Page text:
This webbing functions much like a duck’s webbed feet do, aiding in a swift movement and precise navigation through the water.
Many popular gun dog and hunting dog breeds have webbed feet to assist in retrieving downed waterfowl for their human hunting partners.
The ever-popular Labrador Retriever is a great example of a dog breed with webbed feet.
Learn All About Belgian Malinois Dog Feet
The American Kennel Club (AKC) is the reigning dog breed registration association for the United States. The United Kennel Club (UKC) is the equivalent for Europe.
According to Mystique Malinois breeder and the official AKC and UKC Belgian Malinois dog breed standards, these are the characteristics of “perfect” Belgian Malinois dog feet.
- No declaws present.
- Hind paws are longer than front paws.
- Paw shape is oval.
- Toes curve towards one another to form a perfect oval shape.
- Toes are arched.
- Paw pads are well padded and “springy.”
- Nails are generally dark (or white if the dog has white toe tips).
As you can see, there is no mention in either purebred dog association’s breed standard of webbed feet.
Rather, the Belgian Malinois feet are described as being oval, which comes much closer to the “cat type” paw pads we just described in the earlier section here.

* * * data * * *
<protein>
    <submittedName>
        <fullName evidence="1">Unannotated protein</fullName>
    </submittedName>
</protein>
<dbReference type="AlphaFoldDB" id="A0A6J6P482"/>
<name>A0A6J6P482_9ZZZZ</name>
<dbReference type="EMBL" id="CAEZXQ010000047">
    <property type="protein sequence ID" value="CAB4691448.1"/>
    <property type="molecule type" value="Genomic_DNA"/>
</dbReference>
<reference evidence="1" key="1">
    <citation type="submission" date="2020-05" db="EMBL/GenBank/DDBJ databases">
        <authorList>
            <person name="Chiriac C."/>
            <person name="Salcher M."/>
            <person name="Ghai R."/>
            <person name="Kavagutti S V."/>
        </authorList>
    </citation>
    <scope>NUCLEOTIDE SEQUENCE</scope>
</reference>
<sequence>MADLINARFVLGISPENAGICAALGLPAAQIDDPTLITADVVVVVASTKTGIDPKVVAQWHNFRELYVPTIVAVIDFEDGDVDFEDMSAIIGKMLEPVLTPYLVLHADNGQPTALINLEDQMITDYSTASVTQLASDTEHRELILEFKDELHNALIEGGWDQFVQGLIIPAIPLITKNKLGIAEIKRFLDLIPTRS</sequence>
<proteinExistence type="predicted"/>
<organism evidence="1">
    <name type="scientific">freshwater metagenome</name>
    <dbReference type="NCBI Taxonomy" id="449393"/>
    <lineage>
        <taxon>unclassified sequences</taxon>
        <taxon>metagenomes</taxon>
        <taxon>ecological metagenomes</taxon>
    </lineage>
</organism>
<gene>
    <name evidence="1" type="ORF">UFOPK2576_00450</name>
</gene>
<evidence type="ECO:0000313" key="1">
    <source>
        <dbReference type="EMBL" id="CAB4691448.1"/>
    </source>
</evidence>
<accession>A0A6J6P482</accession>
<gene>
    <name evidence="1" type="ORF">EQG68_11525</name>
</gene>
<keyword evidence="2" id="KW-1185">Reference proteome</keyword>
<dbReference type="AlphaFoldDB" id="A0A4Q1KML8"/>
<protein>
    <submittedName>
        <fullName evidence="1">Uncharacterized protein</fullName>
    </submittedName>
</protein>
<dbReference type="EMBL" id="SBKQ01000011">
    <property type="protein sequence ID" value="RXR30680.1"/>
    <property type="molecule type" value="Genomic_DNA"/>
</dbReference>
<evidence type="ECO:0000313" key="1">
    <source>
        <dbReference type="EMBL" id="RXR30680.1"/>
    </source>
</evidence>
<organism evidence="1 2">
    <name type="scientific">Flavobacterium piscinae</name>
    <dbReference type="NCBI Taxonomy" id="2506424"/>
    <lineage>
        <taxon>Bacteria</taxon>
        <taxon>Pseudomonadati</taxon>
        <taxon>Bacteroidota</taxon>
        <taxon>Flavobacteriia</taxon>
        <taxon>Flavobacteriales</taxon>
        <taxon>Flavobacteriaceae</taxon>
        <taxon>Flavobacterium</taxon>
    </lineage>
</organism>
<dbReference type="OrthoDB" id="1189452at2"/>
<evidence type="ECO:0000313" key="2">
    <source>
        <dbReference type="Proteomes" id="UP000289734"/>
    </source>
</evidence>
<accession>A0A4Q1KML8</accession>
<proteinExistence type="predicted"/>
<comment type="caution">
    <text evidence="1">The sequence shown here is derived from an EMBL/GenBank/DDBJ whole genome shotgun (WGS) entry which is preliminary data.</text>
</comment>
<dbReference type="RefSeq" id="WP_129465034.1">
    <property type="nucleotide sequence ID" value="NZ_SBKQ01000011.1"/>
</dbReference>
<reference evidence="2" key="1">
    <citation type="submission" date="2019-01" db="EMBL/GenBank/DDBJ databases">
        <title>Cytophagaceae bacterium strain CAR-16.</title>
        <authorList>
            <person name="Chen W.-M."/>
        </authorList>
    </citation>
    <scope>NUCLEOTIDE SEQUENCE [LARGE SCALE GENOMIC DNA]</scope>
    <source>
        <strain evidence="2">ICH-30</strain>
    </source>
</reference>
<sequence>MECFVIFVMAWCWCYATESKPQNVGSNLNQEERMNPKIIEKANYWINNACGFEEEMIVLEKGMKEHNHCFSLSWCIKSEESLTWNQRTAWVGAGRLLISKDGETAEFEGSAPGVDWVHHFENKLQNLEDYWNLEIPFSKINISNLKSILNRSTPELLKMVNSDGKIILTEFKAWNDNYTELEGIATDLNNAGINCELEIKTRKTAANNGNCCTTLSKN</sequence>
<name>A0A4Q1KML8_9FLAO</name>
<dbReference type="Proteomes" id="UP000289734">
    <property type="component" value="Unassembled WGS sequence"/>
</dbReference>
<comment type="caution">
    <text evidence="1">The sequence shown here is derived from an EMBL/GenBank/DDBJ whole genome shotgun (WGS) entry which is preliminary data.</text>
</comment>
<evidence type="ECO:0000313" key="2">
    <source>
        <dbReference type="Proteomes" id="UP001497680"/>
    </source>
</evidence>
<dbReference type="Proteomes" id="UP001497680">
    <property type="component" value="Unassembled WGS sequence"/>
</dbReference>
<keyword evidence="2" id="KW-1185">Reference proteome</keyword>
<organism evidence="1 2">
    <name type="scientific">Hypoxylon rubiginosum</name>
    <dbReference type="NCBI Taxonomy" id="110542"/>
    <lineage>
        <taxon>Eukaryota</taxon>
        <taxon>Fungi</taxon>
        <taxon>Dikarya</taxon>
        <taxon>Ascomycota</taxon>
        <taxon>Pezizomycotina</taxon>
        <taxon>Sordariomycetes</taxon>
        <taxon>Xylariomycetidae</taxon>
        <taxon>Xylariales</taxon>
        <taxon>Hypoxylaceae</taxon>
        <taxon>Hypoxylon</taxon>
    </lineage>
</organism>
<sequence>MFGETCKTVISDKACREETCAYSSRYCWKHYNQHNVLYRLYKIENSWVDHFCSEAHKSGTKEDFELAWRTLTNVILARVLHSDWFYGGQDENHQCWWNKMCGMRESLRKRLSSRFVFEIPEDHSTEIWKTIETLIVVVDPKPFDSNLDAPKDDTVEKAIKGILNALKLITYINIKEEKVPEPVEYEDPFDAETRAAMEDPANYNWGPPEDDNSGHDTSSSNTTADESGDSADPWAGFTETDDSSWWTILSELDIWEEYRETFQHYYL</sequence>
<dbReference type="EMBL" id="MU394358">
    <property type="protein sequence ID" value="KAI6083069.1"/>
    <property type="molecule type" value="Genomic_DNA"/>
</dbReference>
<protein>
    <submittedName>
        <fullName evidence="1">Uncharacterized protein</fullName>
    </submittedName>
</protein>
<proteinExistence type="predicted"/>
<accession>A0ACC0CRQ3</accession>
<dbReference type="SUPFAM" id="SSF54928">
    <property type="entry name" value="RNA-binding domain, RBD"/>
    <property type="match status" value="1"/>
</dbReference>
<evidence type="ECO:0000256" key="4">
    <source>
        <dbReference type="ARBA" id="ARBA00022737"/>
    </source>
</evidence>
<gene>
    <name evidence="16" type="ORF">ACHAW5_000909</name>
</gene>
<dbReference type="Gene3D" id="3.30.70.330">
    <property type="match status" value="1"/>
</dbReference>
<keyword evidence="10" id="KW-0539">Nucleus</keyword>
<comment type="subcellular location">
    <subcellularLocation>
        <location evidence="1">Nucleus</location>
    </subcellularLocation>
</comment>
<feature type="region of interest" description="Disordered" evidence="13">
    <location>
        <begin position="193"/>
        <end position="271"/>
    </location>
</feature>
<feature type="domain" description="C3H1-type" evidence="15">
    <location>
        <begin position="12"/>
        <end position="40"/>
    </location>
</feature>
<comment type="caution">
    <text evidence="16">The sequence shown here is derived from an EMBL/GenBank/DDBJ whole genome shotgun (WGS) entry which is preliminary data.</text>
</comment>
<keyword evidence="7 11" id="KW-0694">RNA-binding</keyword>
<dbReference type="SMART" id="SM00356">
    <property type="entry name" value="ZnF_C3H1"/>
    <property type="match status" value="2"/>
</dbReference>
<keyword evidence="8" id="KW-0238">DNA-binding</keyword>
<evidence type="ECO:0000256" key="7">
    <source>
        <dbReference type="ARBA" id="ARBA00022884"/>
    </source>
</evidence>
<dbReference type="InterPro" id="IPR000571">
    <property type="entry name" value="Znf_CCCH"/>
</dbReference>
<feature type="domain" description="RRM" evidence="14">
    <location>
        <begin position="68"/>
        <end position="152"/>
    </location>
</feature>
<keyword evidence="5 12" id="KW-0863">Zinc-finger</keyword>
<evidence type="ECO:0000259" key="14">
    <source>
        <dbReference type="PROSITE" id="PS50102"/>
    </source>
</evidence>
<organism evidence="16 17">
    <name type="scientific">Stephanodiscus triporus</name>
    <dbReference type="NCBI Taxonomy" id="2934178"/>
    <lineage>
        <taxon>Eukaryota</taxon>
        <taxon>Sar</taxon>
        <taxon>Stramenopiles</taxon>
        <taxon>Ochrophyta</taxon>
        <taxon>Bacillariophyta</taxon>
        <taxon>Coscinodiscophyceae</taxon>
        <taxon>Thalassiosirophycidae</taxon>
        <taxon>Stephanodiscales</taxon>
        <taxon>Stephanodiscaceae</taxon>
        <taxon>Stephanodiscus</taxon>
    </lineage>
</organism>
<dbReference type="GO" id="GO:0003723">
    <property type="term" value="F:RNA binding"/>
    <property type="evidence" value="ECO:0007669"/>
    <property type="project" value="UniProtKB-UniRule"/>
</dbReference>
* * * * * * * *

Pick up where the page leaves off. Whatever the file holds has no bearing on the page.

Special Abilities of the Belgian Malinois Cat Feet Paws
As we alluded to in an earlier section here, the Belgian Malinois gains an advantage in terms of energy conservation from having the smaller, more compact, energy efficient, and cat paw shape.
But why would a dog breed that many describe as “tireless” need paw pads that conserve even more energy? Are there any other advantages that a dog gains from having the cat feet paw shape?
As a matter of fact, there are additional advantages that come from having smaller, compact, oval cat paw-like feet.
The small, compact, perfectly oval feet of the Belgian Malinois means the dog has to expend less energy and effort to turn on a dime.
This gives these dogs the ability to maneuver easily in tight quarters or to respond to threats coming from multiple directions at once.
Their maneuverability in combat situations is unparalleled, as the American Kennel Club (AKC) points out.
Whether the threat is coming from a pack of wild wolves trying to take down a sheep or from multiple human enemies trying to overcome a military unit, the Malinois can respond without a moment’s hesitation, thanks in part to their small, lightweight paws.
In the breed standard for the Belgian Malinois that we outlined here in an earlier section, you learned that the Belgian Malinois’ back paws are slightly larger and longer than are the front paws.
This is part of what gives the Malinois such superior balance when undertaking such athletic feats as scaling a vertical wall or landing on their feet (literally) after a skydiving mission.